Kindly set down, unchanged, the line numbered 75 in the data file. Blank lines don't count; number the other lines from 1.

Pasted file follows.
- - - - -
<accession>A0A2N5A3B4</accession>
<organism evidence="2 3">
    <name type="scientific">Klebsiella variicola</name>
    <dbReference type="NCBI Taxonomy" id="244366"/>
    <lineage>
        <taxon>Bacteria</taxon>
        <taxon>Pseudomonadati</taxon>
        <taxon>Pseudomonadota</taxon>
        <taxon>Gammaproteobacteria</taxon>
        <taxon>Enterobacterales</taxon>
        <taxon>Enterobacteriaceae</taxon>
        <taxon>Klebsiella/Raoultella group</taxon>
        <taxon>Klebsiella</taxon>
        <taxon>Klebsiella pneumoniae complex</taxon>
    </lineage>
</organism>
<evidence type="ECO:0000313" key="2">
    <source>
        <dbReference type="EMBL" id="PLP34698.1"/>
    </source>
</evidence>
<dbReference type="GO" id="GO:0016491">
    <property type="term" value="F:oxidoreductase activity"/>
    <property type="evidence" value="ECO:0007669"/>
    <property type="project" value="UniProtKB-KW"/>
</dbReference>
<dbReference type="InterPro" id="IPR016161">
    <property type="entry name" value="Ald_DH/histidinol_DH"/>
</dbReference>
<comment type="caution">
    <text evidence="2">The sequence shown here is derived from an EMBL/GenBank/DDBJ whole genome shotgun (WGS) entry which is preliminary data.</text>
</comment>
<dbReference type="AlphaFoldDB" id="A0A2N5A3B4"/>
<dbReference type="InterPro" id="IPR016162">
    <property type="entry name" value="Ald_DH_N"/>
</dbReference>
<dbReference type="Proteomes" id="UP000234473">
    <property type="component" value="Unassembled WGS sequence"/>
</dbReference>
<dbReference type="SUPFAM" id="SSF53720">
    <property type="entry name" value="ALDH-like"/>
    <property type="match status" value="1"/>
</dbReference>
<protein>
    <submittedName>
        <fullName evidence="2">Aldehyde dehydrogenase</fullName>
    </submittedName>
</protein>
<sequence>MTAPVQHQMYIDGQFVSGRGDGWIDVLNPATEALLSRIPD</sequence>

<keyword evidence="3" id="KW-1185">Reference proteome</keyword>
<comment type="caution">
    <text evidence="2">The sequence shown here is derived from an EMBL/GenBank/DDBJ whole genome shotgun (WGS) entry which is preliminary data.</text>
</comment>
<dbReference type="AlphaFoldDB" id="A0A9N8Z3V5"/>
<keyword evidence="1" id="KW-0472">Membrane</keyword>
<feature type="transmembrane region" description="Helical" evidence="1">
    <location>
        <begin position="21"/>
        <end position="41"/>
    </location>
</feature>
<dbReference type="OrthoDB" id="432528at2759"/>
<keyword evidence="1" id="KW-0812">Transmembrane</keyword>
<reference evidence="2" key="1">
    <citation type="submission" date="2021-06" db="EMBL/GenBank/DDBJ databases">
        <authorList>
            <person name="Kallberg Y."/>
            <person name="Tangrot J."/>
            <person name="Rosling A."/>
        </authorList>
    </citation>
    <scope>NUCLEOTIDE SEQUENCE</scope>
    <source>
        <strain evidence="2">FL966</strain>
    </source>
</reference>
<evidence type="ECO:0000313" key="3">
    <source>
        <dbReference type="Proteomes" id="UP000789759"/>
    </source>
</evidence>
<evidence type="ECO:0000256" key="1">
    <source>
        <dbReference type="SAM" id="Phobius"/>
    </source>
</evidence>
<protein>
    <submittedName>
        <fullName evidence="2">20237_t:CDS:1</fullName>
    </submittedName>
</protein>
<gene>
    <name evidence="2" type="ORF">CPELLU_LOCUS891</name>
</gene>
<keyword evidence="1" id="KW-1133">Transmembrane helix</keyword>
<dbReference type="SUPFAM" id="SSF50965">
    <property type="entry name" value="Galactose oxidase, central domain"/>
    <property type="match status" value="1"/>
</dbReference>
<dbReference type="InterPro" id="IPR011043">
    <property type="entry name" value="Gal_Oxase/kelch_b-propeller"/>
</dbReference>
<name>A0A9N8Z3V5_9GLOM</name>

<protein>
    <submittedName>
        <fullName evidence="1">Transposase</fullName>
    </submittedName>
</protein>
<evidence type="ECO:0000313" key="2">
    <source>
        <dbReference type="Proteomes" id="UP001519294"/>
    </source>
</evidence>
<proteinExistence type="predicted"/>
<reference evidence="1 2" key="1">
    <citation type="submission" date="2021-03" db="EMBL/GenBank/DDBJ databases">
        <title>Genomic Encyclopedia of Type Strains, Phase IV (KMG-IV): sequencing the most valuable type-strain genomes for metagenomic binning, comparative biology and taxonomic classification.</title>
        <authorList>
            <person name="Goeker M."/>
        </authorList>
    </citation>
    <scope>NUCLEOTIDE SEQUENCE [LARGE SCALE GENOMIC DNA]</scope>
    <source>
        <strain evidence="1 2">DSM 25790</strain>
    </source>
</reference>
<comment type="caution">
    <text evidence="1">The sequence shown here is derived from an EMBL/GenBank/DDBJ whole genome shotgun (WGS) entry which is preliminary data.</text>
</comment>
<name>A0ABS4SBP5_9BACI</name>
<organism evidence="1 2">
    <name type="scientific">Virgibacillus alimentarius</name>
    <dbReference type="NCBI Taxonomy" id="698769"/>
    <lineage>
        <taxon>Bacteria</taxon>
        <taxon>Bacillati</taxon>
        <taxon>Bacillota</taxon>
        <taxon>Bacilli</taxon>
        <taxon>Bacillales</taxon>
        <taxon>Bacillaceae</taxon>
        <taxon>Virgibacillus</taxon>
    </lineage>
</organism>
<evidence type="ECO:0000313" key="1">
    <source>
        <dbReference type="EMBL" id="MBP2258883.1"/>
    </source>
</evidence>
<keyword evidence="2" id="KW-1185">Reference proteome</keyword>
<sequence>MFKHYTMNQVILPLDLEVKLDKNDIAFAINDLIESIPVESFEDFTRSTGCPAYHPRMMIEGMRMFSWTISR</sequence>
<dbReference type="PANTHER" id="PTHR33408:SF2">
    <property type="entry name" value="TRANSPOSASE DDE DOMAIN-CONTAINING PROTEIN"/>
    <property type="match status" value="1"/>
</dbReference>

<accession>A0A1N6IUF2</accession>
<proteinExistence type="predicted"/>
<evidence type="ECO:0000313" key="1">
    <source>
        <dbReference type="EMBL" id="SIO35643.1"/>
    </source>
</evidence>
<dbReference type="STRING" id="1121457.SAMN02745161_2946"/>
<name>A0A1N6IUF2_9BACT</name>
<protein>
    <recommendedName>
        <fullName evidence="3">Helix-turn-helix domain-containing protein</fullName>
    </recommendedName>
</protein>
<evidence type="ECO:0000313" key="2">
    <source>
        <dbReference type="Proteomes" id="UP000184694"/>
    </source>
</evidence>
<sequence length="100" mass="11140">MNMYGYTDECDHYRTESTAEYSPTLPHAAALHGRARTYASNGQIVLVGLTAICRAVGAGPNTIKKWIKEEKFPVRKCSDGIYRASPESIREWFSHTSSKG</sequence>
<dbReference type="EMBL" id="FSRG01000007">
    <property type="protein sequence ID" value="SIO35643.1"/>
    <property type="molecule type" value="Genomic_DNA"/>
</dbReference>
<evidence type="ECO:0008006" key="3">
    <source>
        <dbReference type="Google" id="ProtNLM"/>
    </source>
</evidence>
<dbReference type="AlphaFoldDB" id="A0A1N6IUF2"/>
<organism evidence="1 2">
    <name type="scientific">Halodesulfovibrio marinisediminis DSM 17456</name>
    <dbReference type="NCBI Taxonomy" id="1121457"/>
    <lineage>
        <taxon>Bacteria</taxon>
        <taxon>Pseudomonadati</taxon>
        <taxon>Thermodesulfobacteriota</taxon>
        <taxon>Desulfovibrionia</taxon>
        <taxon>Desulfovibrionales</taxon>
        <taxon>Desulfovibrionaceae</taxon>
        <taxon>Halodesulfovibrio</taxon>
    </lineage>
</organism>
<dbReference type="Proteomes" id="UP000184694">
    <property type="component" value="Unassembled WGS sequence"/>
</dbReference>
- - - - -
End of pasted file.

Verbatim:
    </source>